The Mayor is the First Citizen and The Queen’s representative in the Borough and as such he takes precedence over all other citizens in the Borough. The only exception to this rule is when Royalty or the Lord Lieutenant are visiting the Borough. The Office of Mayor dates back as far as AD 451. The title is derived from the French, “Monsieur le Maire” and before that it probably originated from the Latin “Major”.
Local authorities which have been granted Borough status by the Crown have no more powers than ordinary District Councils, but the Chairmen and Vice-Chairmen of Borough Councils have the right to be styled “Mayor” and “Deputy Mayor”.
In his role as the civic head of the Borough, the Mayor represents the Borough at all civic ceremonial events. At major civic events, such as ceremonies relating to the granting of the Freedom of the Borough, he wears his Robe and Chain and Badge of Office and is preceded by the Macebearer with the Mace. On other occasions he will wear his Chain and Badge of Office but for the majority of the functions he attends he wears his Badge of Office on a ribbon. It is the Badge that is the symbol of his authority.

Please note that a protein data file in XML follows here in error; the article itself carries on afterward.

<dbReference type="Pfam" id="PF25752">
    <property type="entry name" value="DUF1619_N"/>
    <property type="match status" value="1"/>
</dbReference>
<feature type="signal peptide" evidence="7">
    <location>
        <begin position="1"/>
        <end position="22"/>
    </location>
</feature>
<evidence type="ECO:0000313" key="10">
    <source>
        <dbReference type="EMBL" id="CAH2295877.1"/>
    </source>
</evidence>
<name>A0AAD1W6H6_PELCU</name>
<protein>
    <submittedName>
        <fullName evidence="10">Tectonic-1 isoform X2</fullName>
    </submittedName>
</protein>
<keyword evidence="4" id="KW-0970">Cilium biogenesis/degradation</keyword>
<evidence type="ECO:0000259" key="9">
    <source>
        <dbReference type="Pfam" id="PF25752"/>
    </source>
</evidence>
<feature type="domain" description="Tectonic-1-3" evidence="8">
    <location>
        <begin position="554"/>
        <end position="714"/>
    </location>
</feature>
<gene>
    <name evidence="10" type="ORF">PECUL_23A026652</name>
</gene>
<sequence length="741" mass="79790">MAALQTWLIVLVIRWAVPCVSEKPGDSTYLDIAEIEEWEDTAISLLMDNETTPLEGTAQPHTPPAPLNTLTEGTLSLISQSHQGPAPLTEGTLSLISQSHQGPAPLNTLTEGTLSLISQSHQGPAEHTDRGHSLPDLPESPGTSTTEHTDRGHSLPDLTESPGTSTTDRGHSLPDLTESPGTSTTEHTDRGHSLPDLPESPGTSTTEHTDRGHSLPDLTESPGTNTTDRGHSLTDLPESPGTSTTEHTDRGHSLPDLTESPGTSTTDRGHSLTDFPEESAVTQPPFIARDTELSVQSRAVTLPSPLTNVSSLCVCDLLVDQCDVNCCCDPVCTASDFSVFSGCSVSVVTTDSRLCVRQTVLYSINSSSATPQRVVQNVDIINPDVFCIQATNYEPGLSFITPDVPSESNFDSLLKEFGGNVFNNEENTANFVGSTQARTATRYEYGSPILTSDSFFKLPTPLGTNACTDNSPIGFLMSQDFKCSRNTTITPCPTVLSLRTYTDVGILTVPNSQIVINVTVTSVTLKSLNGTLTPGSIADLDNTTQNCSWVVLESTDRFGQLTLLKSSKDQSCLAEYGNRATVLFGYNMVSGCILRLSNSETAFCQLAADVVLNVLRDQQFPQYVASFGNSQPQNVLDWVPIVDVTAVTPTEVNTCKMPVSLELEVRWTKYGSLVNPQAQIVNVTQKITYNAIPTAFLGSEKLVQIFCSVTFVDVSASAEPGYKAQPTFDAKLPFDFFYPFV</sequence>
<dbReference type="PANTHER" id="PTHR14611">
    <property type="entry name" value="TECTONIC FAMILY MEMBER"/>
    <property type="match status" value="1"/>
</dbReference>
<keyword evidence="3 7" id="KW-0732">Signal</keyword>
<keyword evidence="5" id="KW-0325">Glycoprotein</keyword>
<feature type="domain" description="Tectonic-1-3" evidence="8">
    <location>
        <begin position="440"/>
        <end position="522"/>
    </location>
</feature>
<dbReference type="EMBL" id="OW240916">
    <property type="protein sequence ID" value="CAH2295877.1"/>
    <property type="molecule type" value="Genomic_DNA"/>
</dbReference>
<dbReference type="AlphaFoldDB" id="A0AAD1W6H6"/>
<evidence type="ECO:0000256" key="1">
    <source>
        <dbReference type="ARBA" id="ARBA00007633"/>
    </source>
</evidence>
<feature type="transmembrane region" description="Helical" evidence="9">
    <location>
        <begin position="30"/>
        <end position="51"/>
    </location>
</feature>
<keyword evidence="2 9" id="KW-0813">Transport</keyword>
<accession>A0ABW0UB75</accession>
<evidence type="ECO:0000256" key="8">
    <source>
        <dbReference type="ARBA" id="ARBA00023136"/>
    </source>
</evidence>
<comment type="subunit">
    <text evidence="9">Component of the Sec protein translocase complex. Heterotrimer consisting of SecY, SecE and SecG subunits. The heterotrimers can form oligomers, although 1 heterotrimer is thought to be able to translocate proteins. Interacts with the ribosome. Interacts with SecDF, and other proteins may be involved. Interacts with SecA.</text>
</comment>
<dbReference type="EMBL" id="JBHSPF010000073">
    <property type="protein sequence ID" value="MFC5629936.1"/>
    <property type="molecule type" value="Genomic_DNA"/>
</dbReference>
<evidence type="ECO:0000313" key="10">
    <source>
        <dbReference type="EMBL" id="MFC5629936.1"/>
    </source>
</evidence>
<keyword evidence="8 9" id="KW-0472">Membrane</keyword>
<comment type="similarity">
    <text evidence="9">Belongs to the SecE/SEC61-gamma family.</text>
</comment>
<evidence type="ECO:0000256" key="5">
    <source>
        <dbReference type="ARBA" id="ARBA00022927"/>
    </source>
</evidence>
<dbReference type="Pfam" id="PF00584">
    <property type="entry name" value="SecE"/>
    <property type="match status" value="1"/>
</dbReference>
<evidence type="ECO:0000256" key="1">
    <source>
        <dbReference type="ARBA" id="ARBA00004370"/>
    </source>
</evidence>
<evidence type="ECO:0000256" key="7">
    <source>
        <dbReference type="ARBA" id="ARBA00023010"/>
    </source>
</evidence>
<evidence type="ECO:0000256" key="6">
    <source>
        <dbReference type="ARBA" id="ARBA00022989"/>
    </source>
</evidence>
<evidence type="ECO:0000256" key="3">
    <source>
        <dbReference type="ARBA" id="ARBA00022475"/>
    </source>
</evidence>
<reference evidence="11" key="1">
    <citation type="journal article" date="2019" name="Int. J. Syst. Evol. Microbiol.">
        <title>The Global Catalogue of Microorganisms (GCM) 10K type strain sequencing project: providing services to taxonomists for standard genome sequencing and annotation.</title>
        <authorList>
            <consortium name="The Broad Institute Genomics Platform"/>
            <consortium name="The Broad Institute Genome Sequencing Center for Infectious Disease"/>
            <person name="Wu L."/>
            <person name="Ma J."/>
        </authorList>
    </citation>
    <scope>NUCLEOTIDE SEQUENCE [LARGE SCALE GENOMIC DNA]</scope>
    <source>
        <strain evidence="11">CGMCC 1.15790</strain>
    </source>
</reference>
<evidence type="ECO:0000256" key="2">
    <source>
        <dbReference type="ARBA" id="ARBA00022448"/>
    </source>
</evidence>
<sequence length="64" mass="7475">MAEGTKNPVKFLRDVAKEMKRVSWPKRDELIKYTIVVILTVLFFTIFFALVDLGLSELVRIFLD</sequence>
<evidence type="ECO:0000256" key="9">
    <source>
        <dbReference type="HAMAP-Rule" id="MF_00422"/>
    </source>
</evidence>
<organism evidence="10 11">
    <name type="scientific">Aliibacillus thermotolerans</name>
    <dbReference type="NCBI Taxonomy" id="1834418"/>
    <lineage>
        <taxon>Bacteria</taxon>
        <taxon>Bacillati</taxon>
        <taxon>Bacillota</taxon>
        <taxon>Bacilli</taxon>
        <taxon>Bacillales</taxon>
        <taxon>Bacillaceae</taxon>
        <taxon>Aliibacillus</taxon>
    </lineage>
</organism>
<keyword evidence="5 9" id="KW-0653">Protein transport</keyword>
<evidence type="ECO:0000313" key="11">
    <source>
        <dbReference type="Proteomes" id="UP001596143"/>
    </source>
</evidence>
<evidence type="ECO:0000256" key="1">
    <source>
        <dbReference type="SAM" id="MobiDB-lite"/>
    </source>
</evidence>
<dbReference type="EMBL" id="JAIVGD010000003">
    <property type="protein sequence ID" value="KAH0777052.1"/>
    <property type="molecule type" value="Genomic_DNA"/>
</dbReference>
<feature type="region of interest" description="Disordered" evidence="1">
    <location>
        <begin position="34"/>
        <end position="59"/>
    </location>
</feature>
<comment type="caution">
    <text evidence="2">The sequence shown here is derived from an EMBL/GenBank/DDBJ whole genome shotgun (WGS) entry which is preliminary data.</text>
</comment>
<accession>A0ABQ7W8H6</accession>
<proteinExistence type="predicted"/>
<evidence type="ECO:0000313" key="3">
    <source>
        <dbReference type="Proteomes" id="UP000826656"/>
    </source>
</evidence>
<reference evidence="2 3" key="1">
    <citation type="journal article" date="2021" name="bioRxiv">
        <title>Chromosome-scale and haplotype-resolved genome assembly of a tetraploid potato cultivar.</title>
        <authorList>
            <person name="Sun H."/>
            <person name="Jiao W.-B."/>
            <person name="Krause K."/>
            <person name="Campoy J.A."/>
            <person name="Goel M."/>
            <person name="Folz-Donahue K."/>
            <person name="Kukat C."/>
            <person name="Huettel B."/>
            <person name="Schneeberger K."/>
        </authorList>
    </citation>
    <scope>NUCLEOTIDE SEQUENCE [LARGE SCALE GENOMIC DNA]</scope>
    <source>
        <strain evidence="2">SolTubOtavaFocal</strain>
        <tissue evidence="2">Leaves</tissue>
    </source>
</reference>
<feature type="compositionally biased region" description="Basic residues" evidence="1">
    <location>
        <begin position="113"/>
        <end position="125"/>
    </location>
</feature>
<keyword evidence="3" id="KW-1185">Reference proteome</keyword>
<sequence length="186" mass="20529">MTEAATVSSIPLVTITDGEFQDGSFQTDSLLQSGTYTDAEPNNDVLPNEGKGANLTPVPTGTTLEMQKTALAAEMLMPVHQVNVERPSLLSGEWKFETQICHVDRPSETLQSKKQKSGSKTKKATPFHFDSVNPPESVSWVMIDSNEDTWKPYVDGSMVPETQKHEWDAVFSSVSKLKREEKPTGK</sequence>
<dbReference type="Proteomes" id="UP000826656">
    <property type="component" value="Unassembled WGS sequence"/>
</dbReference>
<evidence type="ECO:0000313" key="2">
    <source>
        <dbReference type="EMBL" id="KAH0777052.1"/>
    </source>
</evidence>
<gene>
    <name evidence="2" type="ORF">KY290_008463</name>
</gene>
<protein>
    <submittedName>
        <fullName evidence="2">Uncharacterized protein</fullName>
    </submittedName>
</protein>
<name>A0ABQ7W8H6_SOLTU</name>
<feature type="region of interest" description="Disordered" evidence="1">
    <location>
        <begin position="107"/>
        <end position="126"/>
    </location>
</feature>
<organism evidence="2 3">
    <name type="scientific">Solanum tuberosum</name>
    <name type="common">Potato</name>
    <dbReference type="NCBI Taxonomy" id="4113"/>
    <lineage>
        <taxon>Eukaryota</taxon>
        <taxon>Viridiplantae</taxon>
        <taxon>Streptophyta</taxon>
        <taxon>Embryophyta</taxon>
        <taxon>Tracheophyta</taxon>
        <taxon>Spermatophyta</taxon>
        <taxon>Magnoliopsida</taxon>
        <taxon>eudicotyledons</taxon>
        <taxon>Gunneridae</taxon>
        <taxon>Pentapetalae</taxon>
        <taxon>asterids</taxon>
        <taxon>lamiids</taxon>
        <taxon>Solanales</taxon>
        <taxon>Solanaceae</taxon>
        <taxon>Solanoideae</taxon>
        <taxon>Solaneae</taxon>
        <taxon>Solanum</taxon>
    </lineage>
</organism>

During his term of Office the Mayor will attend about 400 engagements, possibly more. These range from meeting Royalty, visiting other local authorities, various events in partnership with the Military, ceremonial and social, visiting schools, welcoming overseas visitors, opening fêtes, supporting charity event, etc. It is encouraging to note that the public look forward to welcoming the Mayor at their various events and the number of engagements performed by the Mayor steadily increases every year.
The Mayor also chairs full meetings of the Council in accordance with Standing Orders, and conducts the meeting in a fair and impartial manner. He is formally appointed to the Office at the first meeting of the Council in the Municipal Year. This meeting is more of a ceremonial event and is normally referred to as “Mayor-making”. As Mayor, he cannot be a Member of the Cabinet, although he may be a Member of any of the Council’s standing committees and policy and review panels but only in his capacity as an ordinary Member of the Council.